Students will learn about magnification and how a magnifying lens works. They will examine a variety of different objects, first without a magnifier and then with a magnifier, and compare what they observe. They will practice observing details of... (View More) these objects with a magnifying lens. Students will use various objects in the classroom to experiment with nonstandard measurement. They will make estimates and test them out. Then, working in pairs or small groups, students will use a ruler or a measuring tape to become familiar with how to use these tools for standard linear measurement. Uses commonly available or inexpensive materials (magnifying glass, construction paper, scissors,salt and sugar, crayons or chalk). This is the 2nd of 3 sets of learning activities that are companion activities to the Elementary GLOBE children's book, Discoveries at Willow Creek. Includes a teacher implementation guide. GLOBE (Global Learning and Observation to Benefit the Environment) is a worldwide, hands-on, K-12 school-based science education program. (View Less)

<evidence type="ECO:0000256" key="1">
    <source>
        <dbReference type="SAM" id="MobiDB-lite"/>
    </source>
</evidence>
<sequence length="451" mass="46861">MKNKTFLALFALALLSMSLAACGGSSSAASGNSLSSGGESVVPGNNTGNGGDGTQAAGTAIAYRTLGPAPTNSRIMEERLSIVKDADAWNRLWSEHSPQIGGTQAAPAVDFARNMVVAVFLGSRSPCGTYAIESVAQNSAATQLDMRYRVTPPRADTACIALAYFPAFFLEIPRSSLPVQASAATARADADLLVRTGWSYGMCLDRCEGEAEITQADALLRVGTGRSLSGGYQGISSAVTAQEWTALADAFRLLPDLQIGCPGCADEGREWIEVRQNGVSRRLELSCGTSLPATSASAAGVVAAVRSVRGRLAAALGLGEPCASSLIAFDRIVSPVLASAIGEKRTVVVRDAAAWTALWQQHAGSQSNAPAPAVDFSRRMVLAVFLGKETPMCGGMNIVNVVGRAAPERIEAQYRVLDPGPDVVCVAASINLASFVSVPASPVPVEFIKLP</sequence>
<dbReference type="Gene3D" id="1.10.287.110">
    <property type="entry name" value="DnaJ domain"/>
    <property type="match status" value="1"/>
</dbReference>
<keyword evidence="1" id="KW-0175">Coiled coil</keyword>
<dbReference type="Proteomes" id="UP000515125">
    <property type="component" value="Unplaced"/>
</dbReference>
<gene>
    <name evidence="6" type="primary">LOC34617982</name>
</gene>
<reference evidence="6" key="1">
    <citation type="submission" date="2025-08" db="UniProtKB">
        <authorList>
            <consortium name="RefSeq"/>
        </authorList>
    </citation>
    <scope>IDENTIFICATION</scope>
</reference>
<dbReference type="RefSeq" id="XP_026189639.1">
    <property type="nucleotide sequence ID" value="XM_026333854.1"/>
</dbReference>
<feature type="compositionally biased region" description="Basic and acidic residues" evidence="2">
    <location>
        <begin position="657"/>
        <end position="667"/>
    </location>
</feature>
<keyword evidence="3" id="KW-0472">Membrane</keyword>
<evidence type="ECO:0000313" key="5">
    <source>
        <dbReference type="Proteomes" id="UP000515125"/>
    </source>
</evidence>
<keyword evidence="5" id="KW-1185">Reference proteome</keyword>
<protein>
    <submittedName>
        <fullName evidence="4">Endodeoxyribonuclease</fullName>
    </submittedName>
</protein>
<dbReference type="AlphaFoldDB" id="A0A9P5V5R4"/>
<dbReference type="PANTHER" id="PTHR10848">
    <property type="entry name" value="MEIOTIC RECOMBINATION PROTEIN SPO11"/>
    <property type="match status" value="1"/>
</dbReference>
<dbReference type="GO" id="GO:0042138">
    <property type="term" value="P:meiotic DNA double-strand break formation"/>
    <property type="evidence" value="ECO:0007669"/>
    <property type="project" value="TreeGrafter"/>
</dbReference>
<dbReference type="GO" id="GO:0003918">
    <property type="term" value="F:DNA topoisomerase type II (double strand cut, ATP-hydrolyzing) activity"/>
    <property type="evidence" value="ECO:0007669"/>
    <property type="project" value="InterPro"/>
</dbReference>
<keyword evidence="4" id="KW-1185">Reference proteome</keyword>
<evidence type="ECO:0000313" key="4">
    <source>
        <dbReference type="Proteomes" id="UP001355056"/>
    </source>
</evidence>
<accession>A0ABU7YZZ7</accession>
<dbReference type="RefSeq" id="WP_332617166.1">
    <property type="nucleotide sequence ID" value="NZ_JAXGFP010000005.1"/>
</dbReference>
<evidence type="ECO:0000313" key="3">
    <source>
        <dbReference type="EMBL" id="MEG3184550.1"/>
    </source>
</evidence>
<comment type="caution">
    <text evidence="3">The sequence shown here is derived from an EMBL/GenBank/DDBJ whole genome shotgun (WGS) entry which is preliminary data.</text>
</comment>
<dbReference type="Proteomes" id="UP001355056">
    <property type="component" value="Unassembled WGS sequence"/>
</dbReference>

Students will use various objects in the classroom to experiment with nonstandard measurement. They will make estimates and test them out. Then, working in pairs or small groups, students will use a ruler or a measuring tape to become familiar with... (View More) how to use these tools for standard linear measurement. Uses commonly available or inexpensive materials (metric ruler, plant seeds, soil, containers). This is the first of three sets of learning activities that are companion activities to the Elementary GLOBE children's book, Discoveries at Willow Creek. Includes a teacher implementation guide. GLOBE (Global Learning and Observation to Benefit the Environment) is a worldwide, hands-on, K-12 school-based science education program. (View Less)